Strategy And Leadership Go Hand In Hand

Strategy And Leadership Go Hand In Hand

Strategy And Leadership Go Hand In Hand

Regional Security System | Thursday, March 18, 2021

Chief of Staff of the Barbados Defence Force, Colonel Glyne Grannum, stated that strategy was one of the main activities of leadership. (Photo: RSS)

Implementation of policies and activities designed to ensure national and regional security, depends heavily on a “well-laid strategy”.

This was underscored by Chief of Staff of the Barbados Defence Force, Colonel Glyne Grannum, during his address at the closing ceremony for the virtual Strategic Leadership Course hosted by the Regional Security System (RSS) Training Institute.

Speaking to the participants of the course which comprised 30 leaders and representatives of regional law enforcement and security agencies, Col. Grannum stated that strategy was goal-focused and was one of the main activities of leadership in their field of work.

He posited that “… a high-level strategy ought not to be a stand-alone document”, but should be accompanied by implied strategies and operational tasks.

“Strategies are practical documents or schemes-of-manoeuvre… For us in the whole of government and society, regional defence and security alliance, strategy provides direction related to multidimensional security objectives, international relations, roles of security institutions and agencies, implementation plans and the required instruments, resources and capabilities…”

“Importantly, strategy must balance policy objectives and the leverageable resources and capabilities of state or alliance power using specifically determined pathways to achieve desired outcomes,” Col. Grannum explained.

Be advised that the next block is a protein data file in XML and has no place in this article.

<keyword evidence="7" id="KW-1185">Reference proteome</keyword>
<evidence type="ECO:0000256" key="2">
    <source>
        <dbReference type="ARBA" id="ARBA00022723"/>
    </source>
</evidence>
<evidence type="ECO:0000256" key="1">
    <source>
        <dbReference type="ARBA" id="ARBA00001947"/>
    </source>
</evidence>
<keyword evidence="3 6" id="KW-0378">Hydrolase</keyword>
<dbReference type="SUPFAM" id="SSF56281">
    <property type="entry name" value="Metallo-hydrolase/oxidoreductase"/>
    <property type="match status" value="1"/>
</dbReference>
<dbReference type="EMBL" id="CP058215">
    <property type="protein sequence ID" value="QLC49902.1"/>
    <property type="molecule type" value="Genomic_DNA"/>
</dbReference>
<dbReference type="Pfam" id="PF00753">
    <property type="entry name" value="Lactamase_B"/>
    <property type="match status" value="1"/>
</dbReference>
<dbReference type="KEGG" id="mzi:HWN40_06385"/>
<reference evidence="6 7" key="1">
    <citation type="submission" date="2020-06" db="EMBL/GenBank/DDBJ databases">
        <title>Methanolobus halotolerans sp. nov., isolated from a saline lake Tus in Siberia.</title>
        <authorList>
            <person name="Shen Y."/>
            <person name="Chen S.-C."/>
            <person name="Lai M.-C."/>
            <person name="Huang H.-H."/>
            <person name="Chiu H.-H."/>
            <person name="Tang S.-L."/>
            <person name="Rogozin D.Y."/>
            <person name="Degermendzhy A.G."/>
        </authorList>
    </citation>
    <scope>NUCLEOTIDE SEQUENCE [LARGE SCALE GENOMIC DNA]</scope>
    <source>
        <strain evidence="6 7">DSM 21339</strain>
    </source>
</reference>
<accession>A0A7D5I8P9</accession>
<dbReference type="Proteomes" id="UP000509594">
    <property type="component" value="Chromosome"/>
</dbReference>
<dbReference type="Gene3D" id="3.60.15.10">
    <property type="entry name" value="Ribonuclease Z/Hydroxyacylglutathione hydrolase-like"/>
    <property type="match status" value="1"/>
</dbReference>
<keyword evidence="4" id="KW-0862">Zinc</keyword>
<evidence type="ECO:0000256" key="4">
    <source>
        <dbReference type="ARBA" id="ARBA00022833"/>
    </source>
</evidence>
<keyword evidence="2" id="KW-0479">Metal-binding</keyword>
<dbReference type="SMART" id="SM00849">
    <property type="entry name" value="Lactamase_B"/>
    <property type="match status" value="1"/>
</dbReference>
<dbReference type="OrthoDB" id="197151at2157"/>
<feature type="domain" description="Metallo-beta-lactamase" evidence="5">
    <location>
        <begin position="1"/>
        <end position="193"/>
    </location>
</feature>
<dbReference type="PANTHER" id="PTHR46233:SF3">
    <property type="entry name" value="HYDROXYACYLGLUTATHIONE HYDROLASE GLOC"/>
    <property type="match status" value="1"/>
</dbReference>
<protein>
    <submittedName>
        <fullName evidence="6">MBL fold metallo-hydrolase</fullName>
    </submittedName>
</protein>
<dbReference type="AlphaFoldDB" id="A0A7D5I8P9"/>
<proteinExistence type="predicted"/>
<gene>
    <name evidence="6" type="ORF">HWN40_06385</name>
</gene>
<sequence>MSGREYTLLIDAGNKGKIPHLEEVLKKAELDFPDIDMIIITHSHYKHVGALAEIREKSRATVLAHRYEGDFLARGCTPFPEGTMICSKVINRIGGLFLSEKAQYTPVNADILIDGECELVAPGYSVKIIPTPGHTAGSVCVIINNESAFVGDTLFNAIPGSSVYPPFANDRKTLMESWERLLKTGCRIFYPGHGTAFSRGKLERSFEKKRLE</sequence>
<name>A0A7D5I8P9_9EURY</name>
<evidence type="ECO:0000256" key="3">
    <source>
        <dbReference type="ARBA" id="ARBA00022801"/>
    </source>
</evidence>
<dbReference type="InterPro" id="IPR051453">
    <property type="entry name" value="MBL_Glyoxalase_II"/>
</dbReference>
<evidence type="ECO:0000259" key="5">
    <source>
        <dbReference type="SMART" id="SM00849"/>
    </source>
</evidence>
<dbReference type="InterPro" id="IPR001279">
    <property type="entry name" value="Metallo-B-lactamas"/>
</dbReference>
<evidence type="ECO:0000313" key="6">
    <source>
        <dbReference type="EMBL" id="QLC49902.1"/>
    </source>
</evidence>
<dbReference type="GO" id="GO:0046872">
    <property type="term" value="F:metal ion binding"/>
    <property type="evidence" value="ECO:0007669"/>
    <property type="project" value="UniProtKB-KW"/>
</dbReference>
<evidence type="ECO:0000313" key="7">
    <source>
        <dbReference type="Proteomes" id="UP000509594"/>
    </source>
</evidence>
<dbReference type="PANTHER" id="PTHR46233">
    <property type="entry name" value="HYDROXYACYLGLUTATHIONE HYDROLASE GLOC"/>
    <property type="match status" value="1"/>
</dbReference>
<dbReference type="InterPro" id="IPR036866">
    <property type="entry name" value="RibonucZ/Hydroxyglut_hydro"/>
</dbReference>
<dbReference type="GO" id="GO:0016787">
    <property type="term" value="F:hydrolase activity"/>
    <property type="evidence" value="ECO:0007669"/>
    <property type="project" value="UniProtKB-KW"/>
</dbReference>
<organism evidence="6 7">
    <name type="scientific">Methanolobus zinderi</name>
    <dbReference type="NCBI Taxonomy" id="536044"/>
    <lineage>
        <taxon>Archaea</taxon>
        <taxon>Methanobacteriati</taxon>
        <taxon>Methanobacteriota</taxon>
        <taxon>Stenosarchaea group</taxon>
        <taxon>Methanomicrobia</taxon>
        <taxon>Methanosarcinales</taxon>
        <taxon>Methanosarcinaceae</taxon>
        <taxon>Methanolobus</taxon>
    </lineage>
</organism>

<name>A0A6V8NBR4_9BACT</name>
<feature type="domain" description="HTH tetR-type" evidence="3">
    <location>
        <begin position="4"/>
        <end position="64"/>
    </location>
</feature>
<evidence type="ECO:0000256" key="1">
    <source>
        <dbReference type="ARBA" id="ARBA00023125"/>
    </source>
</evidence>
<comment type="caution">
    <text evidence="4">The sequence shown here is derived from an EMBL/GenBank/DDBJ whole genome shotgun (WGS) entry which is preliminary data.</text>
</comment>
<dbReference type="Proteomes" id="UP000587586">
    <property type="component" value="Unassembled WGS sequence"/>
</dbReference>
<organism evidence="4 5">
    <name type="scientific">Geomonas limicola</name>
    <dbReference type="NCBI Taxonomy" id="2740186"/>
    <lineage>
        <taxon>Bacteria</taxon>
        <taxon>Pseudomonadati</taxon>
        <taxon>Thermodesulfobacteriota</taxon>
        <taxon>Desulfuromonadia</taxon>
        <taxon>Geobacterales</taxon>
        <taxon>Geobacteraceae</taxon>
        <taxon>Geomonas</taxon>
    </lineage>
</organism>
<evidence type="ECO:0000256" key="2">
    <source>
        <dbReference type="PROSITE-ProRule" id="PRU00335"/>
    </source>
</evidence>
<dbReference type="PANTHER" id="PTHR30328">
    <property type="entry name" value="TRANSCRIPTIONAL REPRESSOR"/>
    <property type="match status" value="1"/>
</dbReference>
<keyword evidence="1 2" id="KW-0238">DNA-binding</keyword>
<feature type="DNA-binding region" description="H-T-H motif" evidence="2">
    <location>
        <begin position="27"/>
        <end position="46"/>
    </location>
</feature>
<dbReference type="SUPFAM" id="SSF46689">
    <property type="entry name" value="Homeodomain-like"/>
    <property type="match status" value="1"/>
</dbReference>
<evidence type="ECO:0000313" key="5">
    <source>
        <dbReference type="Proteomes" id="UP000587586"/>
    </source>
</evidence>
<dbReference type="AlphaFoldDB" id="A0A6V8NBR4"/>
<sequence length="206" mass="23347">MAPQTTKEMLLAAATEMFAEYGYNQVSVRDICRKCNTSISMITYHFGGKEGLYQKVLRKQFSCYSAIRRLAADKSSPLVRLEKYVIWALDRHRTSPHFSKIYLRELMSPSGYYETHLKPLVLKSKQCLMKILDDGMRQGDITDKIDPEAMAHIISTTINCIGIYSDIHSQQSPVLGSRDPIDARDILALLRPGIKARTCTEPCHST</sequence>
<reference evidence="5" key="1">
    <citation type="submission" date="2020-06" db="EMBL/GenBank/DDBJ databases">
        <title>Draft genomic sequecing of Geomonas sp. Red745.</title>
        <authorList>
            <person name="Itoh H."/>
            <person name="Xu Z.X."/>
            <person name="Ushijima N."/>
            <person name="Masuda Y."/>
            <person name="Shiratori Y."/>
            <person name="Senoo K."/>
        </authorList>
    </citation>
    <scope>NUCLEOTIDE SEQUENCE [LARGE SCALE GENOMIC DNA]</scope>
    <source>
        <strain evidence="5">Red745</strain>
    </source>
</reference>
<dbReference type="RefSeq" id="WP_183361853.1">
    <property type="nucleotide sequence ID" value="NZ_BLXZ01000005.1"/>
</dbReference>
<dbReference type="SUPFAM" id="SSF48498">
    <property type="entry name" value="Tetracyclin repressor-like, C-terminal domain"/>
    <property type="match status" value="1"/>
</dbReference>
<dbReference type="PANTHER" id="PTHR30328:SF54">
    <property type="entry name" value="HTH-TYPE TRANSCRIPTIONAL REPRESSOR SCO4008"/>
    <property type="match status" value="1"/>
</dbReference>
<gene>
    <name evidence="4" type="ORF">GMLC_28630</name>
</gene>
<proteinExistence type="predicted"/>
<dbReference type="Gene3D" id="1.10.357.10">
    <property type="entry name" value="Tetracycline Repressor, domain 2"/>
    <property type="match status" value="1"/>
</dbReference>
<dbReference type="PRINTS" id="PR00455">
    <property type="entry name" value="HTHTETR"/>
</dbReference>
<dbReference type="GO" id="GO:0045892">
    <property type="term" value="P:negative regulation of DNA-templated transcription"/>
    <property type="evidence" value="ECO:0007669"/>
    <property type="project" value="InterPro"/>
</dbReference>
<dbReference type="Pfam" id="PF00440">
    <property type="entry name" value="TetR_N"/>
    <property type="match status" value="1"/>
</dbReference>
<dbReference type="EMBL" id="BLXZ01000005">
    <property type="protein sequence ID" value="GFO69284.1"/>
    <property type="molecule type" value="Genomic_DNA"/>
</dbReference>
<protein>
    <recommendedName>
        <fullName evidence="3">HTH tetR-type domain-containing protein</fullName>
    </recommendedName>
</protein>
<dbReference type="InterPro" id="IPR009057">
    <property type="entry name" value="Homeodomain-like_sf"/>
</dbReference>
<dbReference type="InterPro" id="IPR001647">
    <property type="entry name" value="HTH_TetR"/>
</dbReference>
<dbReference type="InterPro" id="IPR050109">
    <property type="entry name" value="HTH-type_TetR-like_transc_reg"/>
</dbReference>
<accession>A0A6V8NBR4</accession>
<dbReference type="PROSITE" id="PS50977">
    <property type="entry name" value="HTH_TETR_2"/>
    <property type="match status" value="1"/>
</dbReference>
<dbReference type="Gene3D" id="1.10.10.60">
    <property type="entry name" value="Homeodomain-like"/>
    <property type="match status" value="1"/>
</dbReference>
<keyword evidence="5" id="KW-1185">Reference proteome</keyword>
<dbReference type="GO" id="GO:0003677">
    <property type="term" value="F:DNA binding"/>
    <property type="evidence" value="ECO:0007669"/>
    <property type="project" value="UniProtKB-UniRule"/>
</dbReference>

Meanwhile, Director of Operations and Planning at the RSS, Lieutenant Colonel Jeffrey Forde, issued a call for participants to take advantage of what they learned as it would be necessary in navigating the current complex environment, noting that since the COVID-19 pandemic, strategic leadership within our political directorate and in individual forces has been tested.

“… Learning is a continuous process. We need to keep learning new skills and acquire new knowledge in order to live and work more productively, effectively and efficiently. In a dynamic and ever-changing security environment, you can expect to have to continually update your skills and knowledge in order to adapt to even more complex situations,” he stated.

UK Defence Attaché to the Caribbean, Lieutenant Colonel Simon Westlake said: “In delivering this virtual programme, the UK continues to work with our Caribbean partners to collectively share experiences, to develop ways of thinking and of working together to better tackle contemporary security challenges that threaten lives and livelihoods…

“The virtual programmes reflect the UK’s continuing desire to collaborate with Caribbean partners, despite the challenges presented by COVID.”

The programme, which was funded by the UK Ministry of Defence, was held on March 11 and 12. It offered insight into topics such as Leadership Models and Ethics; The Strategic Context; Critical Decision Making; Strategy Development and The Challenge of Change and Communication.